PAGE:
The Northern States Governors Forum recently set up a committee to look into the state of insecurity in the region. The move considered belated in some quarters, is the first overt move by the northern governors to stem the crisis that has turned the region into a theatre of war.
THE decision of the governors of the 19 northern states to set up a 41-man committee to address the spate of bombings and other terrorist actions in the region came out of the blue. For long the governors had kept mute on the issue with many of them skirting around calls for decisiveness from the populace.
Their silence and that of other notable northern leaders at one point forced the President of the Senate, Senator David Mark, to chide them over what he insinuated was either cowardice or cringing fear.
Speaking during an Arewa Consultative Forum, ACF, summit in January, Senator Mark berated Northern leaders over their inability to condemn terrorism in the region. He had fumed: “Won’t we be able to condemn current degree of insecurity in the North occasioned and heightened by Boko Haram? Are we afraid to openly condemn Boko Haram either for political reasons or out of fear of possible attack by the sect? ”
Despite this challenge by Mark and several others, nothing much came from the northern leaders and governors except, calls now and then, for dialogue with the sect by a few northern radicals such as Alhaji Balarabe Musa, Alhaji Ali Monguno, Shehu Sani and the Arewa Consultative among others.
The 41-man rescue squad: The seeming quietness inevitably sent signals of acceptance of the actions of the Boko Haram group by the northern leaders. Even when northerners and Muslims were the subject of the attack as it happened in Kano last January, not much expression of revulsion was expressed. It was as such not surprising that some alleged that Boko Haram had become a tool by the north’s elite to negotiate power ahead of the 2015 general elections.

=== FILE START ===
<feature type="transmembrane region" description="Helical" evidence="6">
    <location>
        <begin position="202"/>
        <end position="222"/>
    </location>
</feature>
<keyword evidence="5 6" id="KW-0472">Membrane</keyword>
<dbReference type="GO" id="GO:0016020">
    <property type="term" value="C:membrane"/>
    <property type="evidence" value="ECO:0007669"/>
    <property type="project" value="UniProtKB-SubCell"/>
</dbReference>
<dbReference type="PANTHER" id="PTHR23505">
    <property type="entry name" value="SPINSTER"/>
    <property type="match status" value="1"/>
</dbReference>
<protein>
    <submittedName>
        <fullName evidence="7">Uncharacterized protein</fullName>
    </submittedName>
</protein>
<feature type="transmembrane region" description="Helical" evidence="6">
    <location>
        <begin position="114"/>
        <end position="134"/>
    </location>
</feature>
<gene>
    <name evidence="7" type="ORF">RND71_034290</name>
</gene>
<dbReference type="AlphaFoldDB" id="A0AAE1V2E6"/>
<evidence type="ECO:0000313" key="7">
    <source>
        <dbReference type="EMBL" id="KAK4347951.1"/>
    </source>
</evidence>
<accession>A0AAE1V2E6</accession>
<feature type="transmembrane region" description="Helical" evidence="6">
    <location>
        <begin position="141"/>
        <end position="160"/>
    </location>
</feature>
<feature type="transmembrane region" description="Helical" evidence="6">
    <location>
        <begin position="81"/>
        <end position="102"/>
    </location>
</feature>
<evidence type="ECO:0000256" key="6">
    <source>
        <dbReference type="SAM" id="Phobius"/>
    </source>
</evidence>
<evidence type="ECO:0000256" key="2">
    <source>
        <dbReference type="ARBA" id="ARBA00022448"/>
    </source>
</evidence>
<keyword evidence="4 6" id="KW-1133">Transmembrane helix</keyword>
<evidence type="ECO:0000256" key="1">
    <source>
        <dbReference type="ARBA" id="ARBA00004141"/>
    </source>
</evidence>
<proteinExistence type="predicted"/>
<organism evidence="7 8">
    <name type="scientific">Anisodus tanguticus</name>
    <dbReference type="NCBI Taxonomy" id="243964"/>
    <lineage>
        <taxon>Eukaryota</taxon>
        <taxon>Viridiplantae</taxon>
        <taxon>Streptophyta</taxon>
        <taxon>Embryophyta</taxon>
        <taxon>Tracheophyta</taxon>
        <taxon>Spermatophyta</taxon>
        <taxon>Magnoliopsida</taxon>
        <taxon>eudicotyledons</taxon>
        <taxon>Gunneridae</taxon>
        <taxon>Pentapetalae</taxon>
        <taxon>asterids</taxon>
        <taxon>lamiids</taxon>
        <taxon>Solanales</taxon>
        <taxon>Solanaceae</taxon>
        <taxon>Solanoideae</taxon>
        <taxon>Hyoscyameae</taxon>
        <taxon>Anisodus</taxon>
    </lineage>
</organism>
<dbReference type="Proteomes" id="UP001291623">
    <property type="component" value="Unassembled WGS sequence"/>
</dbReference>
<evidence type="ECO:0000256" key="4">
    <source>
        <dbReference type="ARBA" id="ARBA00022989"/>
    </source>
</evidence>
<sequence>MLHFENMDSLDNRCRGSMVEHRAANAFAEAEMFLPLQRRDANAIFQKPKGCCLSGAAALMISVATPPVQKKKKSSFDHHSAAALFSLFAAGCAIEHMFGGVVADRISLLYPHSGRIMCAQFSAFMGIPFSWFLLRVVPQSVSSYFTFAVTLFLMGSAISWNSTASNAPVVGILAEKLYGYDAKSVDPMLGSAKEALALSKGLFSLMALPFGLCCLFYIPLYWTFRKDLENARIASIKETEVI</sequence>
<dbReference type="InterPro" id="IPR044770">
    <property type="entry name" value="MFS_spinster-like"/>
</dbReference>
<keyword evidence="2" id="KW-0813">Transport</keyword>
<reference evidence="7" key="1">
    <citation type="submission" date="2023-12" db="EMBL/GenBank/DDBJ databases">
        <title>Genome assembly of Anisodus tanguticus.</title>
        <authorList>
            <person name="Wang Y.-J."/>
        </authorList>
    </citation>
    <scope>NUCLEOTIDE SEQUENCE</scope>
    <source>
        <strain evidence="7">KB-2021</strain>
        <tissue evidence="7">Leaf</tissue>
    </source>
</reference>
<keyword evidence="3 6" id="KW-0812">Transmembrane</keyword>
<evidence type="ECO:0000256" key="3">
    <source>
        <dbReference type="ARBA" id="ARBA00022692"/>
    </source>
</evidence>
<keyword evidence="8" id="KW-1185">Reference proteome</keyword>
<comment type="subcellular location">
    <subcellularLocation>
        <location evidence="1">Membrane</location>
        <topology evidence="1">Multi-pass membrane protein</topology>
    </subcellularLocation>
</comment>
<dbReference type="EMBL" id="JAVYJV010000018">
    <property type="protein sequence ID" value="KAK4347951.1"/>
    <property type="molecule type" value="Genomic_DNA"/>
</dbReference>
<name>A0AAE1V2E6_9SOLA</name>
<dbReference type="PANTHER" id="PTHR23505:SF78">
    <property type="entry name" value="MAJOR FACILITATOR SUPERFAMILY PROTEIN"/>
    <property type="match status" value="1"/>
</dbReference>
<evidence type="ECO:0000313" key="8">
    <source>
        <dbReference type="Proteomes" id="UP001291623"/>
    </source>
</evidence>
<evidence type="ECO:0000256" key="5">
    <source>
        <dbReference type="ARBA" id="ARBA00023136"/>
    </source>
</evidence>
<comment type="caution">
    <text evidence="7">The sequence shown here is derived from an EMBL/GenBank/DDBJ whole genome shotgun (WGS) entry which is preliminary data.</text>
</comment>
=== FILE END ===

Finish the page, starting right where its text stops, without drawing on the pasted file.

Suggestions to that effect now seem to be punctured with the recent formation of the 41-man panel to tackle the Boko Haram insurgency by the northern governors. Put together at the instance of the Northern States Governors Forum, NSGF, the term of reference “is to engender the restoration of the most desired peaceful co-existence, unity and development in the entire region.”
The Committee is expected to be inaugurated next Wednesday in Abuja.
Members of the panel are Ambassador Zakari Ibrahim, Prof. Tijani El-Miskin, Prof. Shedrack Best, Alhaji Abubakar Tsav, Prof. Habu Galadima, AIG Hamisu Ali Jos (rtd), Gen. Martin Luther Agwai (rtd), Prof. Muhammad Akaro Mainoma, Hajiya Dije Bala, Maj. Gen.Yakubu Usman (rtd), Prof. Sani Abdulkadir, AVM Mukhtar Mohammed (rtd), Justice Umaru Abdullahi, Hajia Mariam Uwais, Aminu Ibrahim Daurawa, Group Capt. Bilal Bulama (rtd), Col Musa Shehu (rtd), Iliya Ithuve, Ali M. Dandiya, Gen. GP Zidon (rtd) and Justice Usman Baba Liman among others.
Justifying the convening of the panel, a statement signed by the Secretary to the Government of Niger State and Chairman, Forum of Secretaries to the Government of Northern States, Mr. Daniel Shashere, said the mandate is to fashion out strategies to address the disturbing state of insecurity, and proffer practical and enduring solutions.
“The negative consequences of insecurity for freedom, liberties and the thriving economic activities within the northern states are very serious. It is in recognition and total concern for the hard-earned national peace and harmony of our great country, Nigeria that the Forum decided at its meeting held on Thursday July 26, 2012 to constitute a high-powered committee to handle issues bordering on reconciliation, healing, peace and security within the troubled areas across the northern states of the federation,” Shashere noted.